With the growth in online shopping — particularly during the COVID-19 pandemic — cybercrooks have learned more about how to target people for scams, says B.C.-based tech detectives Derek Manky and David Masson.
Manky is chief of security insights and global threat alliance for Fortinet, a California-based company with a research and development centre in Burnaby, while Ottawa-based Masson is director of enterprise security at Darktrace, a global, U.K.-based company specializing in cybersecurity using artificial intelligence.
Both agree the threats posed to Christmas shoppers have increased as data thieves find new ways to steal people’s data through luring them into bogus gift buying.
Manky says the easiest way to avoid being scammed is to stick with known companies. Even then, he says, online shoppers should check to see that website addresses are correct. Watch out for typos or name modifications.
For example, Masson says, if you want to use Amazon, make sure the web address isn’t ‘amazoom,’ or ‘amazona’ or some other variation.
Further, he adds, “If you're looking for something, my advice would be go and look for it yourself. Don’t wait for someone to look for it for you.”
Such a ‘someone’ could be a crook looking to scam shoppers through what is known as social engineering, the use of lures that attract people via texts, email or social media.
“When you get this kind of thing people tend to — guess what — click on them,” Masson says. “That’s a bad idea.”
Instead of clicking, do a Google search, he suggests. Get the correct website on your own initiative.
Some of those clickable items might also contain ‘weaponized’ documents, Manky continues.
Further, he warns, be wary of WordPress documents with shopping cart plug-ins. Many are compromised and a portal for crooks to gain access to your personal data. For secure shopping, Masson and Manky say, make sure a website address has an ‘https’ prefix or a lock icon at the address.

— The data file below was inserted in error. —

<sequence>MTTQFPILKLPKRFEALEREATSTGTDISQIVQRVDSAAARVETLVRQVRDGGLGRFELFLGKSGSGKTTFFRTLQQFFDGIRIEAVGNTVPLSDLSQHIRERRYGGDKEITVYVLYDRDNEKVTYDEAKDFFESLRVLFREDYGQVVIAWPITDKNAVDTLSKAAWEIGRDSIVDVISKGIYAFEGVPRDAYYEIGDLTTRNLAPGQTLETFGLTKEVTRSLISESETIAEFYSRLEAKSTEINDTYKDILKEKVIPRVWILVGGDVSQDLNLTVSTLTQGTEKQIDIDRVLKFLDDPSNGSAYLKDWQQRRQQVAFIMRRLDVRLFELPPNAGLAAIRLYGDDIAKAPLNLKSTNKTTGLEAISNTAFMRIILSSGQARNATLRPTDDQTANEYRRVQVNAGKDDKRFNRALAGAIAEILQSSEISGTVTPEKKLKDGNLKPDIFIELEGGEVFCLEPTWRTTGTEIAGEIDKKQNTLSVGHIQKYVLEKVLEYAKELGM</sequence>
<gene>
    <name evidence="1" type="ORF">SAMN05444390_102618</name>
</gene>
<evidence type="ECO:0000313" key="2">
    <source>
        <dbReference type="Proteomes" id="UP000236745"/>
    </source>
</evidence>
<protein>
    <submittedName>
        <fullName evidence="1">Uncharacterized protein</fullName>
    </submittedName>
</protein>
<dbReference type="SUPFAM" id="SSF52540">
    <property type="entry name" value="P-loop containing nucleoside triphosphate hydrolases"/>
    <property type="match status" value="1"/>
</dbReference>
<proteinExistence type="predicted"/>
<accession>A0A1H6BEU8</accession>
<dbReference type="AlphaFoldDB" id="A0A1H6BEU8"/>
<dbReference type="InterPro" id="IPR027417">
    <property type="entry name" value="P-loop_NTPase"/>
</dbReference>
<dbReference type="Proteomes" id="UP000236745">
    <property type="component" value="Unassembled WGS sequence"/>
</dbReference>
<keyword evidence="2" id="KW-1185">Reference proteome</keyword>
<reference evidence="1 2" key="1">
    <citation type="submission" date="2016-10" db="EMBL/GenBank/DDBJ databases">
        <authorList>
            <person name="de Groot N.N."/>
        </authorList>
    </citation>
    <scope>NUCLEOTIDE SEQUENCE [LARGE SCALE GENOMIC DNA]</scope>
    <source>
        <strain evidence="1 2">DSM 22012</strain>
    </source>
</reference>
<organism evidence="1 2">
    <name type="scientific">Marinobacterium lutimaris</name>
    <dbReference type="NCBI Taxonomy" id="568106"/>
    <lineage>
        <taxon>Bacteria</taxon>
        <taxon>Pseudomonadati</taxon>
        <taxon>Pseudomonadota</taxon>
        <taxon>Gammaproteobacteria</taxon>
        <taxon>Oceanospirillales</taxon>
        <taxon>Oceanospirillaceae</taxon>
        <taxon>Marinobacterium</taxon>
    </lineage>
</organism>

Even the CAPTCHA buttons that many have relied on for security are open to abuse now. Some are links that could allow crooks into systems. Mouse over the link and look at the website that action brings up, Manky advises. If it looks to good to be true, it probably is.
And, both stress heavily, do not use credit cards in unsecured Wi-Fi environments. If you can use a VPN or virtual private network, great. If you can’t, “wait until you get home.”
Change default passwords on your tech
Increasingly, high-tech presents are being found under Christmas trees. Both Masson and Manky say there are pitfalls associated with those gifts that could compromise people’s privacy and cybersecurity.
Both stress that any default passwords associated with such gifts should be changed on first use. Default passwords are sold around the world and cybercrooks can use them to get into users’ home computer systems. And that means potential access to things such as personal finances or other personal data stored on those systems.
What’s more, with so many people working from home as a result of the pandemic, access might also be gained to corporate systems.